A well-known Marton community worker convicted of fraud gambled for months to pay her staff's salaries.
Toni Lynette Giddens has been heavily involved in youth events in Marton and is Marton's HYPE (Helping Young People into Employment) co-ordinator. She was also employed by Rangitikei District Council as the youth development manager until about six months ago. Yesterday, Giddens, 44, was sentenced in Whanganui District Court to prison on 98 counts of using a document for pecuniary advantage, after pleading guilty in March.
She owes more than $200,000 for false invoices given out during nine months, an amount that adversely affected the victim to the point the mortgage on the family home had to be increased by $190,000, the court heard.
Giddens was the director and shareholder of Hamilton-based company Job Quick Ltd (JQL), providing training and employment services to help people back into the work force. The company was contracted to the Ministry of Social Development in 2007.
Between November 2008 and August 2009, Giddens sold 98 false invoices to Interface Financial Group (IFG), a business that buys invoices at a discounted price so the seller can have immediate payment. IFG was described by Judge David Cameron yesterday as "essentially a family company".
Giddens sent the first false invoice seven days after entering into the arrangement with IFG. The total paid to JQL for the false invoices was $471,541, but some were never submitted by Giddens to the ministry for payment.
When payments to IFG began falling outside its 50-day time frame, Giddens told them it was due to the incompetence of the ministry. Her fraud was uncovered after the victim became "increasingly concerned at the lack of payments", said Judge Cameron.
Giddens' company was placed into liquidation in February 2010.
Invoices sold to IFG totalled $702,335, of which $540,779 was for false invoices. IFG received payments of $283,745, either for legitimate invoices or for others not purchased by IFG but paid by the ministry and credited by IFG toward payment for the false invoices.
JQL also paid a total of $209,484.09, leaving the unpaid amount on the false invoices at $209,105.91.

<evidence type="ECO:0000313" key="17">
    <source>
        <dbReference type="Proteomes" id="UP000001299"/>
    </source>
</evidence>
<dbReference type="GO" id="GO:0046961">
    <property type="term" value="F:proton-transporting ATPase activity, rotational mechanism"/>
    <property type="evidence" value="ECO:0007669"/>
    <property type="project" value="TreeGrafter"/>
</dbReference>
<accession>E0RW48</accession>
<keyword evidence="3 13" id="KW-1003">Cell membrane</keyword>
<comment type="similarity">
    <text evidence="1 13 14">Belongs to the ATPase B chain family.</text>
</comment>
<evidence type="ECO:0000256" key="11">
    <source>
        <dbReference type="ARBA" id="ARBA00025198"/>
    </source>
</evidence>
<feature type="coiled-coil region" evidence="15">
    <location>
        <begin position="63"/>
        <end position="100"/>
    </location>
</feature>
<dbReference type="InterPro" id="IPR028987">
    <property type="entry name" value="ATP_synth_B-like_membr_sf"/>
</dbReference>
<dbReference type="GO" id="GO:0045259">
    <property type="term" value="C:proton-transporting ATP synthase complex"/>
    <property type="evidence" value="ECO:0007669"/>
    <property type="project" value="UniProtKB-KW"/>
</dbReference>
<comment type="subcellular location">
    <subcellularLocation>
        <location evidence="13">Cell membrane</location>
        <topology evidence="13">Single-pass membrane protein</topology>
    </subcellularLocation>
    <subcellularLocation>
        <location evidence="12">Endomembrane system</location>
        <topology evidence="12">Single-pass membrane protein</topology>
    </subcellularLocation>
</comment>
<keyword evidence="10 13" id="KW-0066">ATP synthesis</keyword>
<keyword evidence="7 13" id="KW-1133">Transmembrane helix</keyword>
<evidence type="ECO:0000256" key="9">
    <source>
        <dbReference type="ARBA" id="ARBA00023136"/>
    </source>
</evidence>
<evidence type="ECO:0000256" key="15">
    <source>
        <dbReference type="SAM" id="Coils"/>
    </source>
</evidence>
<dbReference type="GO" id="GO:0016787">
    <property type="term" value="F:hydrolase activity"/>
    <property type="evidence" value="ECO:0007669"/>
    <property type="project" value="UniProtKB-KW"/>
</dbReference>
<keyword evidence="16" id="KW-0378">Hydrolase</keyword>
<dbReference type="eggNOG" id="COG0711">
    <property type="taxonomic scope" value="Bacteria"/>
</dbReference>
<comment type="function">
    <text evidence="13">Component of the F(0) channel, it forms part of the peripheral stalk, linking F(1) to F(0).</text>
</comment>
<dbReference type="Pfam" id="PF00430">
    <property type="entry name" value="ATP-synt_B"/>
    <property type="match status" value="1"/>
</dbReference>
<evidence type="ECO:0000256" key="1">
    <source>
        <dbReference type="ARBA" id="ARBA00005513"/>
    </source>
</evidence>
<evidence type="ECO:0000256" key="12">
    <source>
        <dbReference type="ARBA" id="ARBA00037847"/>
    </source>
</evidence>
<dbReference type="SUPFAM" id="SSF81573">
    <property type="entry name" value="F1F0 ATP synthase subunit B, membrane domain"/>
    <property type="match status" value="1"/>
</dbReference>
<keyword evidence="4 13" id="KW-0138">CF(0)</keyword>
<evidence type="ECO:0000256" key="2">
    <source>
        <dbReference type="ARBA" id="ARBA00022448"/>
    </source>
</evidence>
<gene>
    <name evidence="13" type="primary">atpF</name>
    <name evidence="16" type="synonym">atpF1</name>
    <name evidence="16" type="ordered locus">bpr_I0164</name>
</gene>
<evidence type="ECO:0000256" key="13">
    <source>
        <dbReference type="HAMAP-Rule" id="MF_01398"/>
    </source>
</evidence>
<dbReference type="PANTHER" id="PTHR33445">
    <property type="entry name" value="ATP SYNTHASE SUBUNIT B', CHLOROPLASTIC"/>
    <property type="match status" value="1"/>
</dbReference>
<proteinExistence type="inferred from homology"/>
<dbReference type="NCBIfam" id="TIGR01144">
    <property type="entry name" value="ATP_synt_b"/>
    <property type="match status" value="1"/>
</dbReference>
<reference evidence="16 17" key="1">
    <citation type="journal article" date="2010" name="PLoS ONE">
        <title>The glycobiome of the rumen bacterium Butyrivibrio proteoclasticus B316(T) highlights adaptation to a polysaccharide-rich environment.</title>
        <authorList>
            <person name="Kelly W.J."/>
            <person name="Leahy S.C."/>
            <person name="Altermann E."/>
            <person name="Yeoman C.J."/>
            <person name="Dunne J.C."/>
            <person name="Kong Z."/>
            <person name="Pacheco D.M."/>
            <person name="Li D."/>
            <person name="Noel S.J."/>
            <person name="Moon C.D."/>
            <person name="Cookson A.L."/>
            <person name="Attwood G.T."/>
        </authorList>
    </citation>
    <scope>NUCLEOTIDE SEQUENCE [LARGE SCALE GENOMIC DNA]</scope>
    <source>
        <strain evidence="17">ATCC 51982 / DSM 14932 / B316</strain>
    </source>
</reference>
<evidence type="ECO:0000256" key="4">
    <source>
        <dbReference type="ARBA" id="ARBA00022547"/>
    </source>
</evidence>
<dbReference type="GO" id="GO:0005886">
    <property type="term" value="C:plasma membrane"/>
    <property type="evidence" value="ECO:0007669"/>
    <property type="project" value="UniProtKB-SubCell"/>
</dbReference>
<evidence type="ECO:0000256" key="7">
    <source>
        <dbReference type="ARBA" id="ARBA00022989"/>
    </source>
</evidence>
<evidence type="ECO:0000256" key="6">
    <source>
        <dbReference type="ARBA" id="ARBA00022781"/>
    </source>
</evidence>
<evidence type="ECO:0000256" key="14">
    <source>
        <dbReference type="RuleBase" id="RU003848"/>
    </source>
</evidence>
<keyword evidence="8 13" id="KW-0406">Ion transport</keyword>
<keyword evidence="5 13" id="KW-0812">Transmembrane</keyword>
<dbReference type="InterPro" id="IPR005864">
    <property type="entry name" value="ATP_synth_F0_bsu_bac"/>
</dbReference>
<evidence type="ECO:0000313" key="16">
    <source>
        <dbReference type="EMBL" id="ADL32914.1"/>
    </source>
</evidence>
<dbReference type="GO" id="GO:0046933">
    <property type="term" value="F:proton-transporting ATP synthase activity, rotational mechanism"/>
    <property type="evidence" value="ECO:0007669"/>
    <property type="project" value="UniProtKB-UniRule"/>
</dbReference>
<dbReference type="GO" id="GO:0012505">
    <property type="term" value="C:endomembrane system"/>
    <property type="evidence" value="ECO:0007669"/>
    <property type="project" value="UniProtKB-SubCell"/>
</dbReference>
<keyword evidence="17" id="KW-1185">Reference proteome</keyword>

Giddens told police that late payments from the ministry had caused her stress and financial pressure which led to her arrangement with IFG. Giddens' money problems continued until one day she couldn't pay the staff salaries and took $100 of company money to the Hamilton Casino on the "spur of the moment".
She was successful and continued gambling for months to pay the salaries in what the judge called a "vain hope that gambling would result in increased cash amounts".
Giddens' said she submitted an invoice to IFG early by accident and received payment before the corresponding invoice had been sent to the ministry. She then continued for 97 more invoices.
As well as the money owed to IFG, Giddens said her personal debt was more than $200,000.
She had no previous convictions.
Defence lawyer Debbie Goodlet said her client was paying the debt to IFG back at $500 a week, and had paid $3200 so far.
She said Giddens did not commit the crime for personal gain, but to pay her staff, and that she had taken full responsibility for the offending.
Crown prosecutor Lance Rowe said the offending was a "sustained deception", and said IFG was "repeatedly fed a line of blatant dishonesty".
Judge Cameron said the victim had had to retrain and start a new career as a result of the offending, and as of January still felt "angry and upset at the impact it has had on her family".
He said it was "highly premeditated offending".
"As the state of the agitation of the victim increased, so too did the conniving activities of the defendant."
Giddens was sentenced to two years and four months' prison.
Friends and family packed in the gallery waved to her as she left the courtroom, saying they loved her, some crying.
The total amount of reparation now owed is $205,905.91.
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